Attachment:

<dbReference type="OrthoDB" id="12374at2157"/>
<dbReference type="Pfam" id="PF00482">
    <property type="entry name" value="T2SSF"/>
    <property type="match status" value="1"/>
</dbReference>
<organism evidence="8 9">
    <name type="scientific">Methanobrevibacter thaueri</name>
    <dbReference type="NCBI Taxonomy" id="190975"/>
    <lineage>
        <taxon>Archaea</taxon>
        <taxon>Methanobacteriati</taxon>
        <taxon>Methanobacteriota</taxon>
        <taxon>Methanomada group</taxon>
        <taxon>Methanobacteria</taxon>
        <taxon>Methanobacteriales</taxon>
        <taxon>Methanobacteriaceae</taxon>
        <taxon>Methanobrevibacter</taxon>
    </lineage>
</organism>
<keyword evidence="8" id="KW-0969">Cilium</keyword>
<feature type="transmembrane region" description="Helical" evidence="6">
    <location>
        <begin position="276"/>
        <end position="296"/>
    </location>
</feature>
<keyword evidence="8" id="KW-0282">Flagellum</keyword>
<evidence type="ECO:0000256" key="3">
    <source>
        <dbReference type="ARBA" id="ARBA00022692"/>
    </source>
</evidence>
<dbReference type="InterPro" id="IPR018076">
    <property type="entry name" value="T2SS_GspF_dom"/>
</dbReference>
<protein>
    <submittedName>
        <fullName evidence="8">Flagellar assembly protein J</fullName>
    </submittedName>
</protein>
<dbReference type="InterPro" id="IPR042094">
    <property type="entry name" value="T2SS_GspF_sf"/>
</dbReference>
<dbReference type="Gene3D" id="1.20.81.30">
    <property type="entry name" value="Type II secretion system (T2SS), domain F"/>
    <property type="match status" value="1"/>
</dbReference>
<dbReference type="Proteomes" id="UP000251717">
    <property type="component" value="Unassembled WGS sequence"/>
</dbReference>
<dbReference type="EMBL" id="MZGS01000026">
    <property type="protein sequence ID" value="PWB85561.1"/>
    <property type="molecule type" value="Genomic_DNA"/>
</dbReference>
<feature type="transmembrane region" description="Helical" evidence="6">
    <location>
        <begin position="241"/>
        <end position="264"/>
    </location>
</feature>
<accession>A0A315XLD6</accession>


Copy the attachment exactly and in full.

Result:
<dbReference type="OrthoDB" id="12374at2157"/>
<dbReference type="Pfam" id="PF00482">
    <property type="entry name" value="T2SSF"/>
    <property type="match status" value="1"/>
</dbReference>
<organism evidence="8 9">
    <name type="scientific">Methanobrevibacter thaueri</name>
    <dbReference type="NCBI Taxonomy" id="190975"/>
    <lineage>
        <taxon>Archaea</taxon>
        <taxon>Methanobacteriati</taxon>
        <taxon>Methanobacteriota</taxon>
        <taxon>Methanomada group</taxon>
        <taxon>Methanobacteria</taxon>
        <taxon>Methanobacteriales</taxon>
        <taxon>Methanobacteriaceae</taxon>
        <taxon>Methanobrevibacter</taxon>
    </lineage>
</organism>
<keyword evidence="8" id="KW-0969">Cilium</keyword>
<feature type="transmembrane region" description="Helical" evidence="6">
    <location>
        <begin position="276"/>
        <end position="296"/>
    </location>
</feature>
<keyword evidence="8" id="KW-0282">Flagellum</keyword>
<evidence type="ECO:0000256" key="3">
    <source>
        <dbReference type="ARBA" id="ARBA00022692"/>
    </source>
</evidence>
<dbReference type="InterPro" id="IPR018076">
    <property type="entry name" value="T2SS_GspF_dom"/>
</dbReference>
<protein>
    <submittedName>
        <fullName evidence="8">Flagellar assembly protein J</fullName>
    </submittedName>
</protein>
<dbReference type="InterPro" id="IPR042094">
    <property type="entry name" value="T2SS_GspF_sf"/>
</dbReference>
<dbReference type="Gene3D" id="1.20.81.30">
    <property type="entry name" value="Type II secretion system (T2SS), domain F"/>
    <property type="match status" value="1"/>
</dbReference>
<dbReference type="Proteomes" id="UP000251717">
    <property type="component" value="Unassembled WGS sequence"/>
</dbReference>
<dbReference type="EMBL" id="MZGS01000026">
    <property type="protein sequence ID" value="PWB85561.1"/>
    <property type="molecule type" value="Genomic_DNA"/>
</dbReference>
<feature type="transmembrane region" description="Helical" evidence="6">
    <location>
        <begin position="241"/>
        <end position="264"/>
    </location>
</feature>
<accession>A0A315XLD6</accession>